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Title: Age-related bone loss is associated with FGF21 but not IGFBP1 in healthy adults
Authors: Lee, SY
Fam, KD
Chia, KL
Yap, MMC
Goh, J
Yeo, KP 
Yap, EPH 
Chotirmall, SH
Lim, CL 
Keywords: bone mineral density
bone turnover
Issue Date: 1-Apr-2020
Publisher: Wiley
Citation: Lee, SY, Fam, KD, Chia, KL, Yap, MMC, Goh, J, Yeo, KP, Yap, EPH, Chotirmall, SH, Lim, CL (2020-04-01). Age-related bone loss is associated with FGF21 but not IGFBP1 in healthy adults. Experimental Physiology 105 (4) : 622-631. ScholarBank@NUS Repository.
Abstract: © 2020 The Authors. Experimental Physiology © 2020 The Physiological Society What is the central question of this study? Fibroblast growth factor 21 (FGF21) plays important therapeutic roles in metabolic diseases but is associated with bone loss, through insulin-like growth factor binding protein 1 (IGFBP1), in animals. However, the effect of the FGF21–IGFBP1 axis on age-related bone loss has not been explored in humans. What is the main finding and its importance? Using ‘genetically linked’ parent and child family pairs, we show that the FGF21 concentration, but not the IGFBP1 concentration, is higher in older than in younger adults. Our results suggest that age-associated decline in bone mineral density is associated with FGF21 and increased bone turnover but not likely to involve IGFBP1 in healthy humans. Abstract: Bone fragility increases with age. The fibroblast growth factor 21 (FGF21)–insulin-like growth factor binding protein 1 (IGFBP1) axis regulates bone loss in animals. However, the role of FGF21 in mediating age-associated bone fragility in humans remains unknown. The purpose of this study was to explore the FGF21-regulatory axis in bone turnover and the age-related decline in bone mineral density (BMD). Twenty ‘genetically linked’ family (parent and child) pairs were recruited. Younger adults were 22–39 years old and older adults 60–71 years old. The BMD and serum concentrations of FGF21, IGFBP1, receptor activator of nuclear factor-κB ligand (RANKL), tartrate-resistant acid phosphatase 5b (TRAP5b) and bone-specific alkaline phosphatase (BAP) were measured. Older adults had 10–18% lower BMD at the hip and spine (P < 0.008) and a twofold higher FGF21 concentration (P < 0.001). The IGFBP1 concentration was similar in younger and older adults (P = 0.961). The RANKL concentration was 44% lower (P = 0.006), whereas TRAP5b and BAP concentrations were 36 and 31% higher (P = 0.01 and P = 0.004), respectively, in older adults than in younger adults. Adjusting for sex did not affect these results. The FGF21 concentration was negatively correlated with BMD at the spine (r = −0.460, P = 0.003), but not with the IGFBP1 concentration (r = −0.144, P = 0.374). The IGFBP1 concentration was not correlated with BMD at the hip or spine (all P > 0.05). In humans, FGF21 might be involved in the age-associated decline in BMD, especially at the spine, through increased bone turnover. IGFBP1 is unlikely to be the downstream effector of FGF21 in driving the age-associated decline in BMD and in RANKL-associated osteoclast differentiation.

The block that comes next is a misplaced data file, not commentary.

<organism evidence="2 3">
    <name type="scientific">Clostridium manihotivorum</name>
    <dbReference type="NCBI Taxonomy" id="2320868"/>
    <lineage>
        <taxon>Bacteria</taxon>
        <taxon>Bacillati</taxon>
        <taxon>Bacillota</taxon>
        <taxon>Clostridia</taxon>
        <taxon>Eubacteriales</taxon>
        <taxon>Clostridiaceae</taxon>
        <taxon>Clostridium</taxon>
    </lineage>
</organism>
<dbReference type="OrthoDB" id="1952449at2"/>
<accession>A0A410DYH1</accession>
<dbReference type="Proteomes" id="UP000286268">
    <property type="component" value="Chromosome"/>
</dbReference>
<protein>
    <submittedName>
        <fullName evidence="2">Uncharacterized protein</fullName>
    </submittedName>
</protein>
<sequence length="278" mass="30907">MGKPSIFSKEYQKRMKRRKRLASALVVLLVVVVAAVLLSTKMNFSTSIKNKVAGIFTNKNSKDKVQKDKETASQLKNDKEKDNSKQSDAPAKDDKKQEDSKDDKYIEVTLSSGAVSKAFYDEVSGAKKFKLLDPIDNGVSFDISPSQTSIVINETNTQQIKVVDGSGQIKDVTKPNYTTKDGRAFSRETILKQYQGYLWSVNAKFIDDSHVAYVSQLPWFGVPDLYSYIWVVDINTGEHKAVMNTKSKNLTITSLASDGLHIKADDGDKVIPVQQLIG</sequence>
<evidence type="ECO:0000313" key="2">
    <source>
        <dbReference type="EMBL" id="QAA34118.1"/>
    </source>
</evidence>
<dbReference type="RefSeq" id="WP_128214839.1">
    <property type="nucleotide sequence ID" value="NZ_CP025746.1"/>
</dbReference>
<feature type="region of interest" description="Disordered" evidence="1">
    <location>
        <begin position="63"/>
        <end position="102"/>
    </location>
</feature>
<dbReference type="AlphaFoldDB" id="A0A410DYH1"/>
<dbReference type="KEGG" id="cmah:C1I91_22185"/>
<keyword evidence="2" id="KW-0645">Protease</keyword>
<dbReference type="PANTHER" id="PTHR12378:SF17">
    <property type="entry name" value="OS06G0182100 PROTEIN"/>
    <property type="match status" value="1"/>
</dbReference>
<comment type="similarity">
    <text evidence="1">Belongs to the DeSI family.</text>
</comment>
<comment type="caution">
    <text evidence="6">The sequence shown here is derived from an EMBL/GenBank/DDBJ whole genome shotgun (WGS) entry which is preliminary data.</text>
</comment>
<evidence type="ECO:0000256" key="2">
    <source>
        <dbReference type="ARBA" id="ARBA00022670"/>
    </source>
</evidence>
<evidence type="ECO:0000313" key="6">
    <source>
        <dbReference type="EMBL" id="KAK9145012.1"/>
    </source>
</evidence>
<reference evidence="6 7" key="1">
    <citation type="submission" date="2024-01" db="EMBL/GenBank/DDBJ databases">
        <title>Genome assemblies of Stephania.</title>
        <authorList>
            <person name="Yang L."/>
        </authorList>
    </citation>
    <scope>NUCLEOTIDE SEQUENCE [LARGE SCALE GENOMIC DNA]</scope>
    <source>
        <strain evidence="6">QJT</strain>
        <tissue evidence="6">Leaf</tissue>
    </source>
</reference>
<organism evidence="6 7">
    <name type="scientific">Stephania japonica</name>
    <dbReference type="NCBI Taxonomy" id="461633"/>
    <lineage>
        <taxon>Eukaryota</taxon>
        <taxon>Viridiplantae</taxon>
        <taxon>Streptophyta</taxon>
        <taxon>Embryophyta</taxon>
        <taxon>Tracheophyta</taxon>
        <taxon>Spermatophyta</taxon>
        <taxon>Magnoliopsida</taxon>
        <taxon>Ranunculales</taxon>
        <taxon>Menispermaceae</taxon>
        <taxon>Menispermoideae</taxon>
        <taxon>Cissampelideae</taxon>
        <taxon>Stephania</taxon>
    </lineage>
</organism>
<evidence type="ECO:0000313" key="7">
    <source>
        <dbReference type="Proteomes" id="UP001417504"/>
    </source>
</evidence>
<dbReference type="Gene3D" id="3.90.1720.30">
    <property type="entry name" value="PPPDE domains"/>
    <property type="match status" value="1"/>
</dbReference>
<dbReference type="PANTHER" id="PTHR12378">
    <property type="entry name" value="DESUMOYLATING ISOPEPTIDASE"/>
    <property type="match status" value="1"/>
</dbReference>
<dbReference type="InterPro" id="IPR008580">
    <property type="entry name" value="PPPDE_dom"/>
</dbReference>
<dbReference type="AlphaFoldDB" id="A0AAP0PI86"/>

Source Title: Experimental Physiology
ISSN: 09580670
DOI: 10.1113/EP088351
Appears in Collections:Staff Publications

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